Bartenders have rarely met a classic cocktail that didn’t inspire the desire to tinker with a fresh approach, and the Espresso Martini is no exception. In fact, influential British bartender Dick Bradsell (1959–2016), who created the drink in the mid-1980s, called it the Vodka Espresso and served it on the rocks, but by the 1990s he rebranded it as an Espresso Martini (served in a V-glass with the addition of coffee liqueur). It was briefly recast as the Pharmaceutical Stimulant, again served on the rocks, however its former guise is the one that has lived on in canon.
Today the Espresso Martini, a stimulating blend of vodka, coffee liqueur, espresso and simple syrup, has become a blueprint for top bartenders to reconsider each component of the drink—as well as the serve itself—and personalize their own riffs. Experimentation with coffee liqueurs, espresso and cold-brew coffee have become common. But one modern approach reconsiders the base spirit entirely: The Rémy Espresso replaces vodka with Rémy Martin 1738 Accord Royal Cognac, integrating notes of dark chocolate and toffee that complement and amplify the drink’s inherent flavors. It’s a formula that exemplifies the template’s core flexibility while staying true to the spirit of the original.
“The current revival of the Espresso Martini has caught us by surprise in a very good way,” says Christopher Figueroa, head bartender at a celebrated New American restaurant in Lower Manhattan’s Financial District. “When it comes to Cognac, Rémy Martin 1738 is a great substitute for vodka because it combines rich flavors that enhance the cocktail itself,” says Figueroa. “It’s nutty, with notes of vanilla and brioche, and its fruity, raisin undertones make it a perfect match for the Espresso Martini.” Figueroa highlights the natural affinity between Cognac and coffee in an unexpected way in the Cafecito, a Cuban coffee–inspired cocktail he created with bar director Harrison Ginsberg. “Some bartenders think of the drink as time-consuming to make,” Figueroa says, “but we [believe] that things that are hard or take time to create just make you better as a bartender.”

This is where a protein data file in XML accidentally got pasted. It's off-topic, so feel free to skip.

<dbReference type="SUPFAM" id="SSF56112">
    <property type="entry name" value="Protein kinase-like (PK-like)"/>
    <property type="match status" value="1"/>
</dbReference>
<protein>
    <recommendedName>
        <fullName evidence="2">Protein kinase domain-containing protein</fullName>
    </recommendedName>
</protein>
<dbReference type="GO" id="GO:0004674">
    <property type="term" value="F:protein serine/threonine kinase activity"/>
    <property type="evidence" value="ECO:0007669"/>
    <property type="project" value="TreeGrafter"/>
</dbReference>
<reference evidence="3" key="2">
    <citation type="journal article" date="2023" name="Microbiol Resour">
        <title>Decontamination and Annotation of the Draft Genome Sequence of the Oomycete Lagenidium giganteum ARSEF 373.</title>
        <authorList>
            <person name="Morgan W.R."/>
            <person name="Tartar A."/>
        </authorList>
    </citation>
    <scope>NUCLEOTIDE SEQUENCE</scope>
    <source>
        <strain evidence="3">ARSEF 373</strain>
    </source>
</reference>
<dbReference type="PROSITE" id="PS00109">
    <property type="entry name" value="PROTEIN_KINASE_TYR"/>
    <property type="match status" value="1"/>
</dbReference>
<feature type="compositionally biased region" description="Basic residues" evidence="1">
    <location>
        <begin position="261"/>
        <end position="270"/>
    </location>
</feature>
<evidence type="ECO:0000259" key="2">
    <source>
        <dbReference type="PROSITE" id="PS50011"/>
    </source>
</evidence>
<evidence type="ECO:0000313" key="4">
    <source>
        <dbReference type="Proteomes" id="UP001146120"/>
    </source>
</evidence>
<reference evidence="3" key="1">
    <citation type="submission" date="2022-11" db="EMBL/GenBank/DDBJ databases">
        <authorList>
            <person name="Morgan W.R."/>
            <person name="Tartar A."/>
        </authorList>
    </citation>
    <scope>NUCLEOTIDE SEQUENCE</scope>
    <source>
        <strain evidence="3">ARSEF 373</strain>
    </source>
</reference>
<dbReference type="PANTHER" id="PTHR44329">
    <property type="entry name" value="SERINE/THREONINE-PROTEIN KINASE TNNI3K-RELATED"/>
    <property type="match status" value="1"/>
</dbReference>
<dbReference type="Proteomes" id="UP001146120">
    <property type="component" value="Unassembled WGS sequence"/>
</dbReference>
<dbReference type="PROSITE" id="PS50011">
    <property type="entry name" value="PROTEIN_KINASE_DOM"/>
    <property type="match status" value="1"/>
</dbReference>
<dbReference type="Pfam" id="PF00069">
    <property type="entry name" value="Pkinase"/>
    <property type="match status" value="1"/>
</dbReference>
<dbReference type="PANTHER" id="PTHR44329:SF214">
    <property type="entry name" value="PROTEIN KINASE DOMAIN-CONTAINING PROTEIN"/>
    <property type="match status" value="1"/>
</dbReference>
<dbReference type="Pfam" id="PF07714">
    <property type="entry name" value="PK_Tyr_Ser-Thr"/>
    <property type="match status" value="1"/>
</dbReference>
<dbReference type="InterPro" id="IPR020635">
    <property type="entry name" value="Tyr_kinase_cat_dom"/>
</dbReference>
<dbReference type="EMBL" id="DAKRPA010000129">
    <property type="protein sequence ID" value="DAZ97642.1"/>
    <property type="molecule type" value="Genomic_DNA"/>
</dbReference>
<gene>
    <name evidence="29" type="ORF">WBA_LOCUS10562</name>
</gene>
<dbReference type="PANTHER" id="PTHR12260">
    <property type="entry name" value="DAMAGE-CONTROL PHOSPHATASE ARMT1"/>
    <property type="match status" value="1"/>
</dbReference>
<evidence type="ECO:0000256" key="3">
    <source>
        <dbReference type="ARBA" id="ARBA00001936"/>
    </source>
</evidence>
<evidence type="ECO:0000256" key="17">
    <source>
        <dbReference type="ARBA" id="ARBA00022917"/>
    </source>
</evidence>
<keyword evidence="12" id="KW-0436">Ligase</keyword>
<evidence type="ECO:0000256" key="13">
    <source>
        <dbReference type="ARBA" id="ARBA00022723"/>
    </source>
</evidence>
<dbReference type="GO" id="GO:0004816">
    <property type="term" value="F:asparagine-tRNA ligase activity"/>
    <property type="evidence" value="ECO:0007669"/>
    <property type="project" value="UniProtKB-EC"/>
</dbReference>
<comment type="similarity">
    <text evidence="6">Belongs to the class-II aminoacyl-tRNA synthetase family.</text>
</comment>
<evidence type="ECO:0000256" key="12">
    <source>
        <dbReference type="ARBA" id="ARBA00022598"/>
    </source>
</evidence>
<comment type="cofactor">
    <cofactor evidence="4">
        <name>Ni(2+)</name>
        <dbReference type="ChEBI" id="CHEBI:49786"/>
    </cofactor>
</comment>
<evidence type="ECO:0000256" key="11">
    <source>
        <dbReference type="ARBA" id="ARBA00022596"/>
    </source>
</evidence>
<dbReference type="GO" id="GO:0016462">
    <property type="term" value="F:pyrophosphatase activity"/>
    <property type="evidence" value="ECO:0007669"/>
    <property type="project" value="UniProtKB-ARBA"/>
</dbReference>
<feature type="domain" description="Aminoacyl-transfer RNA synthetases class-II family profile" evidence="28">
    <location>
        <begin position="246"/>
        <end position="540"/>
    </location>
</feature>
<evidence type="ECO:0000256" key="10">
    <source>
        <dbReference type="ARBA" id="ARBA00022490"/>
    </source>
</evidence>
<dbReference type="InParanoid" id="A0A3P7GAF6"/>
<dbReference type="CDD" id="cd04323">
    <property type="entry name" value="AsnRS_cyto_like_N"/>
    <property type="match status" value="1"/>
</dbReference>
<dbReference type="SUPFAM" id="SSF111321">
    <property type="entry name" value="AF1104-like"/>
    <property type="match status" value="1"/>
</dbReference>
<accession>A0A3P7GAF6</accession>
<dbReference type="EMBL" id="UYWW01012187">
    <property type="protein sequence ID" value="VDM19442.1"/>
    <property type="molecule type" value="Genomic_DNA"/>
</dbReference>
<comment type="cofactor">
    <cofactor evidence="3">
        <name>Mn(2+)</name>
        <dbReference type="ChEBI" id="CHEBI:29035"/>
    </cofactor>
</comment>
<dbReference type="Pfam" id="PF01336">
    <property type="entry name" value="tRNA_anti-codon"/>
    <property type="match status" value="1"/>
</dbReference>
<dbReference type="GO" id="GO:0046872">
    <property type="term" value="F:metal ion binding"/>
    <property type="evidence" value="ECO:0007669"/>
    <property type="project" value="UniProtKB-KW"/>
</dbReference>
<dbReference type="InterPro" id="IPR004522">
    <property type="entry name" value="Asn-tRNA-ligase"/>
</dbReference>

Lauren Corriveau, head of creative development and programming at a national hospitality group, agrees. “I’m here for it!” she says. “With the growth of craft coffee and our deepened appreciation thereof, it only makes sense that we’d rediscover an admiration for the Espresso Martini in the present.” Corriveau notes that while vodka makes a neutral base for the Espresso Martini, swapping in Rémy Martin 1738 Accord Royal complements espresso’s flavor and depth of character. “The fruit-forward flavor profile of Rémy Martin 1738 has a lot of synergy with the flavors of a good cup of coffee,” she says. “Dried figs, vanilla and overripe fruit are all tasting notes you might get off a well-pulled shot of espresso or single-origin brew, and these underlying flavors working in the background of your Espresso Martini help construct a more luxurious take on the classic.”
Though the way people take their coffee is personal, there are universal factors to consider when introducing the ingredient to a balanced cocktail, in particular freshness, quality and temperature. While many bars batch espresso for efficiency’s sake, if using a fresh shot, timing is key. “A shot of espresso begins to diminish as quick as 10 seconds after it has been pulled,” says Figueroa. “An Ethiopian coffee with bright fruit and balanced acidity is a great coffee when using a rich Cognac,” he says. Reaching for bottled cold brew or cold-brew concentrate has been a game changer for bartenders to maximize their Espresso Martini output without sacrificing quality or flavor. Plus, premade cold brew makes for a more stable product that helps yield consistent results.
For Orlando Franklin McCray, bar director for a Brooklyn nightclub, it’s important to consider that the coffee liqueur added to the drink offers what he calls a “double buzz” effect with the espresso. For his Kafé l’Orange, he splits the traditional coffee liqueur base with a cocoa-coffee bitter liqueur and a bright orange liqueur to build complexity that harmonizes with the vanilla aromatics of Rémy Martin 1738 Accord Royal. He also notes that the addition of milk powder, coupled with a quick-chill, low-dilution whip shake, yields a smoother, velvety consistency.
In the end, replacing a core ingredient like vodka with Rémy Martin 1738 Accord Royal—while respecting the quality of the other elements of the drink—instantly delivers an unexpected through line of flavor and body. “” says Figueroa, “but it can be made better by enhancing the actual spec. A proper shaken Espresso Martini with that perfect layer of froth and the pure darkness that ensues after is just a thing of beauty.”